Travel is a complicated topic. There are many reasons to make travel a part of your life. I think one of the most important reasons is to learn about other people, places, and ways of being. Visiting other places develops understanding and empathy and makes connections. It broadens your thinking and experiences. You might even learn a little history! Travel is especially good for aging people. (Ugh – that hits a little too close to home.) It forces you to use your brain differently, to problem solve, to plan (or not?!), to experience new things. Glen and I love to travel. I often say that while we are on vacation, our major conversations are about our next destination. That’s half the fun – thinking about what’s to come. And yet…
As we live in a global society, there are considerations to ponder so that we can travel responsibly – for example, what’s the environmental impact of travel itself, the impact of additional people in a community, financial implications, the potential to spread viruses, etc. I read an NYT article today that discusses ways to be a “better” tourist. The author suggests that we ask the question – What impact will my presence have on the place I am visiting? This is a question I have struggled with while here in Brooklyn. How can we respectfully participate in the community without having a negative impact. Are we just imposing ourselves on the community? Or better yet, how can we have a positive impact? And that makes me wonder…is that just me thinking about me again – as if my impact is wanted or could be useful? It’s a bit of an inner conflict that I have wrestled with since we arrived.
I also just finished a book that I highly recommend – The Warmth of Other Suns by Isabel Wilkerson. (She also wrote the more recent book – Caste.) Her topic really hit home considering our location. The author presents her research on The Great Migration from the South to the North during the middle of the 20th Century. She explores the lives of three Southerners, two men and a woman, who left their communities in Florida, Mississippi, and Georgia and migrated to Chicago, New York and Los Angeles, for different reasons. One of the themes of her research is the conversation about whether Black Southerners were leaving something or going to something.
I learned a lot from this book and it caused me to consider our presence in Brooklyn. We are in a community that was populated by Black migrants from the South in the ’30s-60’s. They made this vibrant community what it is today. There are obvious signs of gentrification in BedStuy. Our neighbor Mike, told me that many of the locals are beginning to sell their brownstones to hipsters who can afford them and who will refurbish them. These brownstones have often been handed down from generation to generation and the families see an opportunity to sell at a high price allowing them to return to their familial roots in the South – even though they’ve never lived there. This tracks with Wilkerson’s research. While there are many Black-owned businesses in our neighborhood, there are also plenty owned by Whites indicating a change in the demographics. So while we aren’t “hipsters” (haha) and we’re not buying a brownstone or opening a business, how is our presence contributing to that gentrification or demographic change process?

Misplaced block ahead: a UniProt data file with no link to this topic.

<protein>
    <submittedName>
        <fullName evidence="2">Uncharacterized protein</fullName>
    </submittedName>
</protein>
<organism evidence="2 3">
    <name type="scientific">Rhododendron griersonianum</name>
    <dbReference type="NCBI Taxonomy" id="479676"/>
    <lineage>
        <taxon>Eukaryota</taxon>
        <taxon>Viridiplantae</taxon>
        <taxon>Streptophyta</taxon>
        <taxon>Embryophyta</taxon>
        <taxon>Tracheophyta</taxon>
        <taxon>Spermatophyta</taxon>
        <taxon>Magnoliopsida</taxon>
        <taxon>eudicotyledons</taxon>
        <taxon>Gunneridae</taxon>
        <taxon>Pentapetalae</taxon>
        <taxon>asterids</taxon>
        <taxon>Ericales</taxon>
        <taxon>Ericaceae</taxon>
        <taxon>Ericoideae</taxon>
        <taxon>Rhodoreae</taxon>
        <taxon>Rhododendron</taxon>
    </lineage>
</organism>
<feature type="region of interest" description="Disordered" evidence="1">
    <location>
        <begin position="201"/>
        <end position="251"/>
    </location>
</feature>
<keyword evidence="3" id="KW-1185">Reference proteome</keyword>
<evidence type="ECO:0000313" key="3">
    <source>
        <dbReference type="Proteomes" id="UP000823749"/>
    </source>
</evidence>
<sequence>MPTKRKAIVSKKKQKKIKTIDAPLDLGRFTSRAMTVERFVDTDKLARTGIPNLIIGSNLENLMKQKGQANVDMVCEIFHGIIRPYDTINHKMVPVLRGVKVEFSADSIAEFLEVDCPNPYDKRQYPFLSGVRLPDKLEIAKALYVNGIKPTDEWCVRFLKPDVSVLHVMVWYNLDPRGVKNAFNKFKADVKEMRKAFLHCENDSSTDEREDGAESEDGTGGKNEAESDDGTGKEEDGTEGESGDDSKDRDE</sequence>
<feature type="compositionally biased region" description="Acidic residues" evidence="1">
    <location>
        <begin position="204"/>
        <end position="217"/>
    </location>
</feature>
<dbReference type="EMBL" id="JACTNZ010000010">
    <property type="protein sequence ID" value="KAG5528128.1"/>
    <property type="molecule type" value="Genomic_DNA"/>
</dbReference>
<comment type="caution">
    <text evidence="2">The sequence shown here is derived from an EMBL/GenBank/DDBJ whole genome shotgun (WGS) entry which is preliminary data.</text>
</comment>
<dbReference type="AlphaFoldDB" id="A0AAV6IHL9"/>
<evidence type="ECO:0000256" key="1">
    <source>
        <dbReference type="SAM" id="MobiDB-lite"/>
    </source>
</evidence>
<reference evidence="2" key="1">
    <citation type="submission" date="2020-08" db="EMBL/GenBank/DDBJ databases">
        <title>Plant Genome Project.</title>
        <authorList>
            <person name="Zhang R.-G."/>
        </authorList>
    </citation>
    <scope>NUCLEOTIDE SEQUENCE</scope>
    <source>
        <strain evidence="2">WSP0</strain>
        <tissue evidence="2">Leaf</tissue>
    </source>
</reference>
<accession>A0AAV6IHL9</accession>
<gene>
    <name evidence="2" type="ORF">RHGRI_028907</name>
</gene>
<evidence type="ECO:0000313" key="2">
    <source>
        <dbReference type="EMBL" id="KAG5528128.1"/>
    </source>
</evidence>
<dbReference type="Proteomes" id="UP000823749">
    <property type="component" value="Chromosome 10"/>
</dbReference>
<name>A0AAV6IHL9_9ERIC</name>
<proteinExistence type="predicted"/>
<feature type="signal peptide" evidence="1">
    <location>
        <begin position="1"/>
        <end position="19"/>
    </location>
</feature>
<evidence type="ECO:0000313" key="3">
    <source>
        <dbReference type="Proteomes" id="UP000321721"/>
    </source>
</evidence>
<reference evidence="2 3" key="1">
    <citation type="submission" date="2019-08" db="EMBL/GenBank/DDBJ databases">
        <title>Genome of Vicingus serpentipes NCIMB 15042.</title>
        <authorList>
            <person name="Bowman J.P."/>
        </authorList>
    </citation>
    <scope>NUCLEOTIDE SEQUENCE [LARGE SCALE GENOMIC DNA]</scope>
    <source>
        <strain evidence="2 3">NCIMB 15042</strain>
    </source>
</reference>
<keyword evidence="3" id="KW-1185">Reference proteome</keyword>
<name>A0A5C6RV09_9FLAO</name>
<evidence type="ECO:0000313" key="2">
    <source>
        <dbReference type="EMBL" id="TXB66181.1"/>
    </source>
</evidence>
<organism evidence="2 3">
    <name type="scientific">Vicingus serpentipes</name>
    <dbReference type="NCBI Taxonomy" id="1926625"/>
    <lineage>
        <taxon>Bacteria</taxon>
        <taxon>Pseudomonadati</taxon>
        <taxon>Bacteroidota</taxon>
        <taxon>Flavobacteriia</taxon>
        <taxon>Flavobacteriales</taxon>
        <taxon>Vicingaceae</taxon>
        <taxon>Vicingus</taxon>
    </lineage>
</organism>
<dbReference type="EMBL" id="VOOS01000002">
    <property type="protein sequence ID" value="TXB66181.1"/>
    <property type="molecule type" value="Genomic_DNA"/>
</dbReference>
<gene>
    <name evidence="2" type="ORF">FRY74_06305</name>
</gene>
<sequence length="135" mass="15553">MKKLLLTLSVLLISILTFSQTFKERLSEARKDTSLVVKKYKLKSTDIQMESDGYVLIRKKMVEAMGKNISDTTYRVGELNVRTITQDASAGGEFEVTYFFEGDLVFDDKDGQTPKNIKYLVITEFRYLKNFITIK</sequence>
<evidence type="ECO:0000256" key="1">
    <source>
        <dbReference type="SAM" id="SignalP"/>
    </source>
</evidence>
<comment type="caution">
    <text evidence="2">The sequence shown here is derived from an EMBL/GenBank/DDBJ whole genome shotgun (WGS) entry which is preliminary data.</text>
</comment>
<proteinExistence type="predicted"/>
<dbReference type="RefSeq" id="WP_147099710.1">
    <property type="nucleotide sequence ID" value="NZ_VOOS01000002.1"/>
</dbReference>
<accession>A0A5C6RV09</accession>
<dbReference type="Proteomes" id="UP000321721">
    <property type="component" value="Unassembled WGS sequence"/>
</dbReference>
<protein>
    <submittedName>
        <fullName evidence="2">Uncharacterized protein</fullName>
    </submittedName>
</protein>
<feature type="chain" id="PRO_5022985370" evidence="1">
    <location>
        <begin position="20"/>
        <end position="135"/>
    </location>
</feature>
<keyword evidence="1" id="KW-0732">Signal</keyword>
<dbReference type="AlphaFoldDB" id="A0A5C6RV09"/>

So just how do we fit in? Remember when we first got here and were welcomed to the block party? We met our neighbors, received home-grown herbs (not that kind!), and Glen received a t-shirt from a our neighbor, Mike. Also, remember that Glen bbq’d by the stoop and shared his ribs with passersby? I’ve also written about my daily interactions with the groups of older men who play cards or just sit on the sidewalk and watch the world go by all day. We’ve felt so welcome and continue to have stoop conversations with our neighbors including with our next door neighbor, Earl who kindly and protectively provides us lots of safety advice. We try to contribute to the community by spending our money in our neighborhood. We regularly buy our groceries at the local market vs the “Whole Foods”ish market that’s nearby and I run to the corner bodega just about every day. We go to the bakery and coffee shop down the street several times a week. We visit our “Cheers” bar regularly and eat at local, neighborhood restaurants. We support local business owners.
So what are my questions? Hmmm…Do we belong here? Are we part of the problem? Can we be part of the problem and part of the solution? Have we found a way to be a “better” tourist by spending an extended period of time in one place?
I’m still not sure how to answer those questions.
A few photos of our neighborhood as you ponder the questions…